Dubai: In with the Old

Photographer and freelance journalist Flash Parker recently traveled to the United Arab Emirates’ most glittering jewel: Dubai.

Go back to read Part 1, Dubai: The Electric Caterpillar

FlashParker Dubai_1146After pulling my head out of the clouds I was whisked out of the future and into the past and immersed in the Old Dubai I otherwise would have never known. Our first stop was the Bastakiya Quarter, where dozens of old buildings, many dating from the late 19th Century, have been painstakingly restored – art galleries, cafes, and quaint restaurants live on in these spaces, a busy little labyrinth sectioned off by the Dubai Creek and the perpetually buzzing Bur Dubai Quarter. We fished for Middle Eastern art at the Majlis and XVA Galleries, wandered the textile and spice souks, and settled into an abra water taxi for a cruise along the Creek, where we whipped past the stunning Jumeirah Mosque, one of the largest in the UAE (and one of the few open to non-Muslim visitors), and apartments, shops and towers that teeter precariously over the water’s edge. We wandered through the exhibits at the Dubai Museum, housed in the old al-Fahidi Fort, and whistled past ancient wind towers, royal palaces, and more luxury cars than I’ve seen any place else in my life, proof that even in Old Dubai, the future races forward.

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In the dazzling Gold Souk I spent more time bartering than buying, and wandered in and out of some of Dubai’s most atmospheric old warrens, where I was greeted by an endless cabal of friendly local fellas, some eager to sell me souvenirs, and others just keen on having a chat with a foreign fellow. I would have come away bejeweled like Mr. T had I not exercised a bit of self-restraint; the government ensures that all gold, silver and diamonds sold at the souk are of top quality, though I can’t vouch for the half-dozen “genuine replica” Rolex watches I picked up for a song and dance from the young guys plying their trade in the alleyways. Dubai’s souks each have their own unique character; some, like the Gold Souk, revel in the hustle and bustle of mad-cap consumerism, while destinations like the Fish Market have an old world charm that is wholly captivating. The most surprising aspect of a visit to Dubai is the immersible cultural attractions – perfectly capped during the Arabian Adventures Moonlight Sonata, a Dhow dinner cruise set among the bright lights of The Creek. The city shimmers at night, and the cruise serves as the perfect opportunity to capture unique travel photos in an ephemeral setting.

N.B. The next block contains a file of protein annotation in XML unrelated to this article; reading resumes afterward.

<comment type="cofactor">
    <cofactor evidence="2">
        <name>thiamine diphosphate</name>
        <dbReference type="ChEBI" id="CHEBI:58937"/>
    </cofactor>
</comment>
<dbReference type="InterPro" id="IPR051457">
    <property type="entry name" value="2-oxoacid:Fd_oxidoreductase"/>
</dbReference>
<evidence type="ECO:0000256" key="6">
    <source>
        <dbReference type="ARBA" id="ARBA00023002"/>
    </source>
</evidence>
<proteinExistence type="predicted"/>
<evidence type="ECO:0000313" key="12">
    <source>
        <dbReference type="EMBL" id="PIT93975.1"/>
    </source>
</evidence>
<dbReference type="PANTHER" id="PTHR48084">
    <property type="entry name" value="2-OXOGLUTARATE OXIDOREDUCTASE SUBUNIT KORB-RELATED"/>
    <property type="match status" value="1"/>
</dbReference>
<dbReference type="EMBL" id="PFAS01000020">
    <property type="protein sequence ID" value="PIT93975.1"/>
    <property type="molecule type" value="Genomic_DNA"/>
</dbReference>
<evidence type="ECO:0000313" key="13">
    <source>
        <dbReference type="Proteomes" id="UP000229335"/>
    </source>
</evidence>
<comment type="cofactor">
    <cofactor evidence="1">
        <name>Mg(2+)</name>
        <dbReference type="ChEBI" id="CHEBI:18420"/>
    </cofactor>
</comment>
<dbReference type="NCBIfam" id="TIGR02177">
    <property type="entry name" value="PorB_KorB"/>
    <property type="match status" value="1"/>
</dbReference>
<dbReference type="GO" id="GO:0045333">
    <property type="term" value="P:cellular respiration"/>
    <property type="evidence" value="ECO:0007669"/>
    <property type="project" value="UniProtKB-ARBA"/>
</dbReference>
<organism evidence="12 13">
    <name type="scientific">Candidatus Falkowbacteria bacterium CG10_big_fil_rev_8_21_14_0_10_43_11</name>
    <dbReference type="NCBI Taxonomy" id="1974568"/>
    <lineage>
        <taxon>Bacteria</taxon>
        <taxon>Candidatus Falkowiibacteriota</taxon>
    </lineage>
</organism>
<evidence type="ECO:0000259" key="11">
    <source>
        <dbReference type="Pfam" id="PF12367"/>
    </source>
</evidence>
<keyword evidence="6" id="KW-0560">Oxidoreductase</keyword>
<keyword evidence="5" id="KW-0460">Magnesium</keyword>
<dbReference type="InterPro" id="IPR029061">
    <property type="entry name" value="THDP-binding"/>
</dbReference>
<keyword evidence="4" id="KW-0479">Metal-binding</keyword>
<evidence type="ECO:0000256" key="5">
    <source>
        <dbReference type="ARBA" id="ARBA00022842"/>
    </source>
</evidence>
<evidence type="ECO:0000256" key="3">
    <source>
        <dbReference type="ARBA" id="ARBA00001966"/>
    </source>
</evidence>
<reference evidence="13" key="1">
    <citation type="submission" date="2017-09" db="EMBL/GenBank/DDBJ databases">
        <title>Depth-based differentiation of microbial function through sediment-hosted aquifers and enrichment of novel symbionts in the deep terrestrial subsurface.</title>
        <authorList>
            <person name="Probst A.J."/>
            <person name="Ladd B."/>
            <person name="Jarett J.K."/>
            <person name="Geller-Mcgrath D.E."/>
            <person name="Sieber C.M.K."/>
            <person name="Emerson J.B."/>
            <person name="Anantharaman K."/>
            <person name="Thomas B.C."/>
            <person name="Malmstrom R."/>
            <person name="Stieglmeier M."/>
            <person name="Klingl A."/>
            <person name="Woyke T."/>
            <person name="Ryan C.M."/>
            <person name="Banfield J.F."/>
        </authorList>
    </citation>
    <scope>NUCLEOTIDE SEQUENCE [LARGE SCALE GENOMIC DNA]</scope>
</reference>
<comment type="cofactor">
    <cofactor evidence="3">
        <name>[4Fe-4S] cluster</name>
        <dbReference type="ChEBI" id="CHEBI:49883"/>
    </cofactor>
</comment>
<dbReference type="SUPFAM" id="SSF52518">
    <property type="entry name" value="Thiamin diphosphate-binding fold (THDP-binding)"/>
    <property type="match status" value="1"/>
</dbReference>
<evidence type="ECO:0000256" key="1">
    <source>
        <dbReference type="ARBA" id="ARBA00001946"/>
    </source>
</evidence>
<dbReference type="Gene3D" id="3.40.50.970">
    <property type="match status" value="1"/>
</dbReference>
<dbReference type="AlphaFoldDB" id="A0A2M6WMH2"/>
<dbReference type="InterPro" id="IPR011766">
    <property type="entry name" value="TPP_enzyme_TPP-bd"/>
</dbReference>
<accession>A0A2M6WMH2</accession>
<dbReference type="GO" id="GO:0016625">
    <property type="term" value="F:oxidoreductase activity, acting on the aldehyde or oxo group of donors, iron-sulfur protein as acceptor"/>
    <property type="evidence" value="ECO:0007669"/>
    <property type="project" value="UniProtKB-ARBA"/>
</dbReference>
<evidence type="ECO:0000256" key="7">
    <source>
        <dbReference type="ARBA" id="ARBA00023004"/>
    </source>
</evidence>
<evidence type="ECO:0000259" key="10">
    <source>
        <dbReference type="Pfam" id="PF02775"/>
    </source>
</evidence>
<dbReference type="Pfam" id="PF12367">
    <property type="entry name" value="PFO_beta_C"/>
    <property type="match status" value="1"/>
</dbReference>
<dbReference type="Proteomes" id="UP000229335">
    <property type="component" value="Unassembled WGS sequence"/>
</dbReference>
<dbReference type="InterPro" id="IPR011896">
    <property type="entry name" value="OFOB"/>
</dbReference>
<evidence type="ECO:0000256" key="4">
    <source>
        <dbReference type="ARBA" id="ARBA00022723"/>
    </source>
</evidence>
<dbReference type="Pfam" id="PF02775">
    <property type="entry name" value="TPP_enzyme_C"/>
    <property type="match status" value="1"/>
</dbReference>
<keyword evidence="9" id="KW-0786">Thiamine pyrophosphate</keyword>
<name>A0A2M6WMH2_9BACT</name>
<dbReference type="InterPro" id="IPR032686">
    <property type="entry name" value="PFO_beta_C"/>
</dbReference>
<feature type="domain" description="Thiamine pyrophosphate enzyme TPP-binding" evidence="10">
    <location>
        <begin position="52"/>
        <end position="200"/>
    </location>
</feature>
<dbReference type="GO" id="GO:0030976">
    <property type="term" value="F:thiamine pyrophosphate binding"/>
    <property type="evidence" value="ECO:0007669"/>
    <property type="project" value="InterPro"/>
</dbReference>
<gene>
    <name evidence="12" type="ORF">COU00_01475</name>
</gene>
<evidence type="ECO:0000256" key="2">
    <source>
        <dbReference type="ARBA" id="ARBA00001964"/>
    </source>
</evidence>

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Continue to Part 3, Dubai: All that Glitters

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Flash Parker

I am currently studying to become a wilderness survival expert in the same tradition as Paul Bunyan, though my beard has yet to mature, and blue ox are less common than they once were. My graduate thesis is titled “Grizzly Wrestling, Turtle Surfing, and the Art of Moose Poop Chandling.” To make ends meet, I moonlight as a writer, photographer, and photojournalist.

Originally from Ontario, Canada, I spend most of my days on the road, though I escape to the Wyoming wilderness as often as I can. My work has been published by Afar, Outside Magazine, Lonely Planet, Conde Nast, Canadian Living, USA Today, Get Lost Magazine, GQ Magazine, Asian Geographic, Escape Magazine, Voyeur Magazine, Groove Magazine, Reader’s Digest, American Cowboy, and more.

I have eaten everything from fermented shark to gold-flecked caviar, climbed mountains 20,000 feet tall, kissed a reef shark on the nose, and once hung by my ankles for a peek over Victoria Falls as ten million gallons of water rushed around me. This is my life, and this is what I do in the name of the story.

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